Rebels in Chad have warned the nascent European Union peacekeeping force they will fight it as a "foreign occupation army" if it sides with President Deby.
These rebels were captured after Monday's battle
The warning from the rebel Assembly of Forces for Change (RFC) follows a major battle with a different rebel group which shattered a month-long ceasefire.
The clashes were near the area where 4,000 EU peacekeepers are to be sent - the border with Sudan's Darfur region.
The government says the attackers were chased to the border and wiped out.
The BBC's Stephanie Hancock says latest reports from the area say there has been renewed heavy fighting in the past few hours.
UFDD spokesman Mahamat Hassane Boulmaye told our correspondent that fighting had resumed.
Chadian army sources, who asked not to be named, also confirmed renewed clashes after an army column advanced from a garrison town near the border with Sudan, to attack a rebel stronghold.
Both the Union of Forces for Democracy and Development (UFDD) rebels and the government say that hundreds of fighters have been killed in this week's clashes.
Chad's government said earlier it had tracked down and destroyed the remnants of the UFDD rebels but their leader Mahamat Nouri had crossed the border into Sudan on foot.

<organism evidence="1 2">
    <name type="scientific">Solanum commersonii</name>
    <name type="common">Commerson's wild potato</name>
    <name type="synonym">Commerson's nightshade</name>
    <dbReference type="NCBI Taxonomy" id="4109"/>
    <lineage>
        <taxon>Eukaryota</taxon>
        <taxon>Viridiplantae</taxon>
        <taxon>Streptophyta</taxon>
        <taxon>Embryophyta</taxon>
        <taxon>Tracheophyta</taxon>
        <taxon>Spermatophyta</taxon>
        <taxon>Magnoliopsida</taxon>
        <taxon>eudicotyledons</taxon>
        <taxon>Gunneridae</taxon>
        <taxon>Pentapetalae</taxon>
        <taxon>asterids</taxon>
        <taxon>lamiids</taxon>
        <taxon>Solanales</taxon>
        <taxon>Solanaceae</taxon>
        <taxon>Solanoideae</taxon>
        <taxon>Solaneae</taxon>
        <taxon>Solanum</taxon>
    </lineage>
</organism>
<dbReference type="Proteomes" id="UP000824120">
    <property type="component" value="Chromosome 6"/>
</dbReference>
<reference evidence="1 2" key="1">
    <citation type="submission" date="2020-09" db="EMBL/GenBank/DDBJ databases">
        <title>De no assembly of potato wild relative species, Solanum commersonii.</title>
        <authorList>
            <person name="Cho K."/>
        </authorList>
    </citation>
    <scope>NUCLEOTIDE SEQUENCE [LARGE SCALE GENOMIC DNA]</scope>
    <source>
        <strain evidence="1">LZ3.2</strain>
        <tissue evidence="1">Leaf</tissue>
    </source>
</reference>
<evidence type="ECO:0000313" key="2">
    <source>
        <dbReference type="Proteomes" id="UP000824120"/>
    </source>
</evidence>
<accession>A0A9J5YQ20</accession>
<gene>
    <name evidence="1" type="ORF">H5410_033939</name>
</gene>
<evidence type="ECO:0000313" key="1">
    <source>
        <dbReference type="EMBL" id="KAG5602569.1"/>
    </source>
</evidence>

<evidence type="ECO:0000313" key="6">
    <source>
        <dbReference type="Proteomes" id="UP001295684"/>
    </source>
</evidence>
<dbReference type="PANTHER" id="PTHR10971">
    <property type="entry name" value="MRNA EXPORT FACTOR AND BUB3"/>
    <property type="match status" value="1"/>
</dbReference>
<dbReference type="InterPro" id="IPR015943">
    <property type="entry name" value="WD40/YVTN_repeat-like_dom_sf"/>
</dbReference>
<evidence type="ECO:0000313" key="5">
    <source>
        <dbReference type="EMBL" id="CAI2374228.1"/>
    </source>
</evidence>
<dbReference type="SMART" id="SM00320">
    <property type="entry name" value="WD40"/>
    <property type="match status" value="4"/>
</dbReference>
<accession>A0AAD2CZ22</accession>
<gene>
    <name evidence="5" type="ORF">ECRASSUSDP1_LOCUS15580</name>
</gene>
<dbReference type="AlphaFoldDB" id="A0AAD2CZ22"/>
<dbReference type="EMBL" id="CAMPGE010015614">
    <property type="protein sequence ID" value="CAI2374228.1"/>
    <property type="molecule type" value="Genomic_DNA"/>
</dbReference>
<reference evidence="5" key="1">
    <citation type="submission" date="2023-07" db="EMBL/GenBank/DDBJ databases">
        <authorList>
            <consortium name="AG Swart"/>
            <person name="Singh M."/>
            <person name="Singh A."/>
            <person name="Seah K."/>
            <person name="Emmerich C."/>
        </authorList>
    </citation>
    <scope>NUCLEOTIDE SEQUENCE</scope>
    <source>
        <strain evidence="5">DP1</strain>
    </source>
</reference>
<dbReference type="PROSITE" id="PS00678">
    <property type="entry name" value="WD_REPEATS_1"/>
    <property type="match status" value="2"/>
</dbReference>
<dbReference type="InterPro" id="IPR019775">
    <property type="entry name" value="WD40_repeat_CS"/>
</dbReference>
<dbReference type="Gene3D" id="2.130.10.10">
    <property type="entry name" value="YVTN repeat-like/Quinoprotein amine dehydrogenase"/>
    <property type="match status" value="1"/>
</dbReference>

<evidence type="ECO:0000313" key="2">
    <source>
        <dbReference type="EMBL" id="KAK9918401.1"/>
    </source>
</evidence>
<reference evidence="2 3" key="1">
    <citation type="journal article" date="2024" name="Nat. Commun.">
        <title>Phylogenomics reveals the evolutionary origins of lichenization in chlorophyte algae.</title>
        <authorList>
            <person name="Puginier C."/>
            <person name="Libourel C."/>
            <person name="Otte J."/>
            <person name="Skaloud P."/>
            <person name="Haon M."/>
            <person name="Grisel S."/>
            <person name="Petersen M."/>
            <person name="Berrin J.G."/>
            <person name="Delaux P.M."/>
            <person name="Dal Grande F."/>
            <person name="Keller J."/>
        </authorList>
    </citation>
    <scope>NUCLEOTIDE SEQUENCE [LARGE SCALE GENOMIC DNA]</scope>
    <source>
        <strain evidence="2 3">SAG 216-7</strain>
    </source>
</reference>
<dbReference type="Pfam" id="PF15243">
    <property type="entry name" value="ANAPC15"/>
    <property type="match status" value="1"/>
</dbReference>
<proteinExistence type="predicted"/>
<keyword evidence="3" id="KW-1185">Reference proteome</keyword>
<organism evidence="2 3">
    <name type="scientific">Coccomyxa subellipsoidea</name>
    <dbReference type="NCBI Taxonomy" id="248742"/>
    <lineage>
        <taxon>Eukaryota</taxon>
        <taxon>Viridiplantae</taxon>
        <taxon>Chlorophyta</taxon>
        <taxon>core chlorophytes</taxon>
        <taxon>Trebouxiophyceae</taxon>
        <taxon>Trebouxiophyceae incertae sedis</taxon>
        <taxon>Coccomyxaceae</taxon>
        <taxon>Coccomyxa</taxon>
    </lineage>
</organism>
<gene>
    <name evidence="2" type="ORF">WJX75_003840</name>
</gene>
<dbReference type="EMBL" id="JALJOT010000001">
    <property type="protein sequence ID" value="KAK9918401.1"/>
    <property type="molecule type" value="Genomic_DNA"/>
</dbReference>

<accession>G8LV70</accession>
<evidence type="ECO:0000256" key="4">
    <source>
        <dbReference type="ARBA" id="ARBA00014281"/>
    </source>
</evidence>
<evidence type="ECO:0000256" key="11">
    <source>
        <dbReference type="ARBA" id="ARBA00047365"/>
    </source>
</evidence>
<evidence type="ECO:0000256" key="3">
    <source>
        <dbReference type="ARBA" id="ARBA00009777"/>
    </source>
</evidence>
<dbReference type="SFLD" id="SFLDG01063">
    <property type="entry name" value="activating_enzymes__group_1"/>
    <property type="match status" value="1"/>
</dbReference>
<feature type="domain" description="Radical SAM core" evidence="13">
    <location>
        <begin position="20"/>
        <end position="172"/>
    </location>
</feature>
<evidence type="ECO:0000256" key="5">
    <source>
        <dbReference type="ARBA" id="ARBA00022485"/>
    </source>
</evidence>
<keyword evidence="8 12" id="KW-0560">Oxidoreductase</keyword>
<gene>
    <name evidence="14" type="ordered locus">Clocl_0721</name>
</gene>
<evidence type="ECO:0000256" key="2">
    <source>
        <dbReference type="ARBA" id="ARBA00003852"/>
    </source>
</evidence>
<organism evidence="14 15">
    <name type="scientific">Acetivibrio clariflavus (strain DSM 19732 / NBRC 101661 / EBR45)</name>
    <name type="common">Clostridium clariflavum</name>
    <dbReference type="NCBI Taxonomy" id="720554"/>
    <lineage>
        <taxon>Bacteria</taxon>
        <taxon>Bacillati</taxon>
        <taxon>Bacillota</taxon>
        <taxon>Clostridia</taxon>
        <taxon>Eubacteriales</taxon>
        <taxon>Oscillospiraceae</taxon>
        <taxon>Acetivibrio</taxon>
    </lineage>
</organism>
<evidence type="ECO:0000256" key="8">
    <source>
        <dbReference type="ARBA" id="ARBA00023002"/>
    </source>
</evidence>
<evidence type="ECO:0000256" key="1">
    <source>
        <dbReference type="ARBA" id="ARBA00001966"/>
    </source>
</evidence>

The government has always accused Sudan of arming the UFDD and is now calling on the government in Khartoum to find Mr Nouri and return him to Chad to face justice.
Sudan has previously denied having links to Chad's rebels.
"As far as Chad is concerned, the UFDD has been completely destroyed," government spokesman Hourmadji Moussa Doumgor said after clashes on Wednesday.
Fierce fighting broke out on Monday between the town of Abeche and the Sudan border.
Both the RFC and UFDD were among the four rebel groups who signed up to a Libya-brokered peace deal just last month.
EU force delays
The proposed EU force has been hit by delays and fears that its French contingent may not be seen as neutral, given France's support for Chadian President Idriss Deby.
"The strong involvement of the French is naturally being seen with some scepticism here and there," Austrian Defence Minister Norbert Darabos said.
Villagers help government soldiers bury their dead
Austria is one of the EU contributor nations to the force, which was initially scheduled for deployment this month.
The delay is reportedly because contributor nations have yet to commit to supplying the required numbers of troops and logistical resources such as aircraft and medical support.
On Wednesday, Ireland became the latest country to approve its contribution of 400 troops as well as the force leader, Lt Gen Patrick Nash, but the Irish are not expected to arrive in Chad before January or February next year.